Huck-a-Bee Fumes as Chick-fil-A Retreats from Funneling Cash to Anti-LGBTQ Groups

by Kilian Melloy

EDGE Staff Reporter

Wednesday November 20, 2019

Since 2012, when Chick-fil-A CEO Dan Cathey - son of original Chick-fil-A founder Truett Cathey - slammed marriage equality and said that it was "arrogant" for human beings to set the definition of the legal contract known as wedlock, the fast-food company known for its chicken sandwiches has found itself at the front lines of the culture wars - and not, if the chain's PR is to be believed, entirely to its satisfaction.

In recent years, the chain has seen LGBTQ equality advocates call for boycotts while those clinging to faith-based prejudices have defended the brand. The result has been lost business opportunities and showboating politicians making Chick-fil-A's supposed anti-LGBTQ stance a cause célèbre in order to throw their base a little red... or, this case, white... meat.

But the business cost has been steep, with Chick-fil-A losing concessions on college campuses, in airports, and even seeing its flagship store in England subjected to protests. (The company announced only nine days after the English location opened that it would shutter when its current six-month lease expires.)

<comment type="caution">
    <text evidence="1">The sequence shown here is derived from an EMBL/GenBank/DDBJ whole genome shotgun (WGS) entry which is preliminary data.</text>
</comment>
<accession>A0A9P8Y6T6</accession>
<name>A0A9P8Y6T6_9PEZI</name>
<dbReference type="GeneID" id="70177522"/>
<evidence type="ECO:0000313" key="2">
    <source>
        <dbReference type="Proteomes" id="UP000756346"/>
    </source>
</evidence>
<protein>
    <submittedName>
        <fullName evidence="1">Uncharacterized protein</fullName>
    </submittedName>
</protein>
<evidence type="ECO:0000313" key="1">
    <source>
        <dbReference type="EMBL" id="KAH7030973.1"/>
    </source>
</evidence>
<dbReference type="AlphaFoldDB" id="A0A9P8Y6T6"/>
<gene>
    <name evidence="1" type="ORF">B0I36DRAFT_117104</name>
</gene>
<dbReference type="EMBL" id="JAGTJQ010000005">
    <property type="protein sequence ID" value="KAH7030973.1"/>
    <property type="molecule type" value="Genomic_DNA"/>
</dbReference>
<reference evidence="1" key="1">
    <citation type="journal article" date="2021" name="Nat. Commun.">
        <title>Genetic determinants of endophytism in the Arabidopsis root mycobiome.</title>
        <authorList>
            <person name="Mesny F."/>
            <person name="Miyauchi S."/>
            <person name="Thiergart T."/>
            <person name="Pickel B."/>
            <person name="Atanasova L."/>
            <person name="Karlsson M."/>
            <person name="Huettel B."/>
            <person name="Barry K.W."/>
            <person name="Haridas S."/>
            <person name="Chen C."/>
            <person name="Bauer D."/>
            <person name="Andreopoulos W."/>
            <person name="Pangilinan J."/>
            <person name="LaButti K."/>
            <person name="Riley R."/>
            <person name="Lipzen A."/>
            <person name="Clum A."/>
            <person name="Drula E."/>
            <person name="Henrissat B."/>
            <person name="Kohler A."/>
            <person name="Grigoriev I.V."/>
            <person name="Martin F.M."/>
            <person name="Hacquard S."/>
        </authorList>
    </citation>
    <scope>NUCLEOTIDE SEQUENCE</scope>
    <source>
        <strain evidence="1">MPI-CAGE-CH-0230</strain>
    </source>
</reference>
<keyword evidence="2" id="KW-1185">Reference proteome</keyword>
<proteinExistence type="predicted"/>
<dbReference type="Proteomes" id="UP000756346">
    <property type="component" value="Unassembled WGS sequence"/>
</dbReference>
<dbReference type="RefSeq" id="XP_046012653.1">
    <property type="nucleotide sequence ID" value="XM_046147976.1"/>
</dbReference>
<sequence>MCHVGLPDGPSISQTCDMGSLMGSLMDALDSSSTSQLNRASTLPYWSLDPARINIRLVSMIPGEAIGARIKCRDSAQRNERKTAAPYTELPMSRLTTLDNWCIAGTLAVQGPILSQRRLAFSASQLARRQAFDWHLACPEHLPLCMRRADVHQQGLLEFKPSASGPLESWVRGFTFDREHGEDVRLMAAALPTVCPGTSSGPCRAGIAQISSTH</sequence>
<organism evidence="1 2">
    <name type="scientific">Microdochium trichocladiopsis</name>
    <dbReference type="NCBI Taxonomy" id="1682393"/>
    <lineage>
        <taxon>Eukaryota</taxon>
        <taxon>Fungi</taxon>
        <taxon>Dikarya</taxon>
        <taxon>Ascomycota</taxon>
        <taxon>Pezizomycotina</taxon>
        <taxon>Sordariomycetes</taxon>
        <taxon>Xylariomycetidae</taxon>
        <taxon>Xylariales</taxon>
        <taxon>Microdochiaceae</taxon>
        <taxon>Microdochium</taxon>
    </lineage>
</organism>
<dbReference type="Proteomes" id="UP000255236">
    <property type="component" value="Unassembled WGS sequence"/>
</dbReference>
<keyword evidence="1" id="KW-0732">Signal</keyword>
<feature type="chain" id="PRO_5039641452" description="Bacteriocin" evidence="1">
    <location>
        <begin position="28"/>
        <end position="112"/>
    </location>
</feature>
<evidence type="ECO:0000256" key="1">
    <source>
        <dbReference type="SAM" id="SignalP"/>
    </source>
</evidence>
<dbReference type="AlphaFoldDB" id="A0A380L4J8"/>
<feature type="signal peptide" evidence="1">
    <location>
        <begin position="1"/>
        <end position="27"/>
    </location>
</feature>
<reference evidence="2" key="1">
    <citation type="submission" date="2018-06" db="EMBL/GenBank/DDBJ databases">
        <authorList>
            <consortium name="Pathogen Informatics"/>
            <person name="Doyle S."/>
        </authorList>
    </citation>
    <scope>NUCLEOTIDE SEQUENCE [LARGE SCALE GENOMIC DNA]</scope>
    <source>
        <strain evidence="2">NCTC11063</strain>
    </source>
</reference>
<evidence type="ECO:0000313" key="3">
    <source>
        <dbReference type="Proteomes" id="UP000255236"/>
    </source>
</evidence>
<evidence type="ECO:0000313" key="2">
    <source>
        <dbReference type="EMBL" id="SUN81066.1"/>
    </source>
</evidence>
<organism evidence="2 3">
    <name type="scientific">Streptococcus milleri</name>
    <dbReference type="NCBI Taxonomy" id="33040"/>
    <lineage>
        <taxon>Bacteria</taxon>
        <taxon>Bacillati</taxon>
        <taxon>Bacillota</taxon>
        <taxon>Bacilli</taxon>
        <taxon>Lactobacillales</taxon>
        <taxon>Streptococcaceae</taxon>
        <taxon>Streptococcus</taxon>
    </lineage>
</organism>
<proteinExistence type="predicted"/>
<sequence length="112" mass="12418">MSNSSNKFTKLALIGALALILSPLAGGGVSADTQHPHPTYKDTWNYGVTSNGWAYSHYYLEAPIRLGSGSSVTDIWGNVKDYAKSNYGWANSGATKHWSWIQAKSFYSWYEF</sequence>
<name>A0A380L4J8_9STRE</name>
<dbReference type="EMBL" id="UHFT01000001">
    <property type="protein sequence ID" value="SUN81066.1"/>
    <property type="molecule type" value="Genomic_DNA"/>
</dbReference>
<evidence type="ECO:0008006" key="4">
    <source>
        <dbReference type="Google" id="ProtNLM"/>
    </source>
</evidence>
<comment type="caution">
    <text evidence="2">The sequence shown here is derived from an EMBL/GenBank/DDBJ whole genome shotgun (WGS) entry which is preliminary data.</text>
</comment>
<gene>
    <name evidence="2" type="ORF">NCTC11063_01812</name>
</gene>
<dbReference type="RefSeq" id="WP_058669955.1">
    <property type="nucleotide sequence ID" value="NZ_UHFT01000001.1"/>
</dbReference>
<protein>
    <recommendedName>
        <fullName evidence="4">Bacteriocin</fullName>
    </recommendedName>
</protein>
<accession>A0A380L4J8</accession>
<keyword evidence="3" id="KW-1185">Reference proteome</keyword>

Indeed, while statements from the chain deny that the company is homophobic, tax records showing its recent donations to anti-LGBTQ groups came to light earlier this year, triggering a whole new round of controversy.

It seemed that the company had finally had enough of business-unfriendly rhetorical brawling when, earlier this week, it announced that it was not planning on giving any more cash to several anti-gay groups it had supported in the past, including the Salvation Army (which, like Chik-fil-A, denies that it is anti-LGBTQ), and Fellowship of Christian Athletes.

Said the chain in a release:

"This decision was made to create more clarity — and to better address three critical needs facing children across the communities Chick-fil-A serves."

That's when the reliably anti-gay right ignited in fury, with longtime equality foe, former governor of Arkansas, and onetime Fox News talk show host Mike Huckabee leading the charge - and beating his own drum while he was at it. Tweeted Huckabee: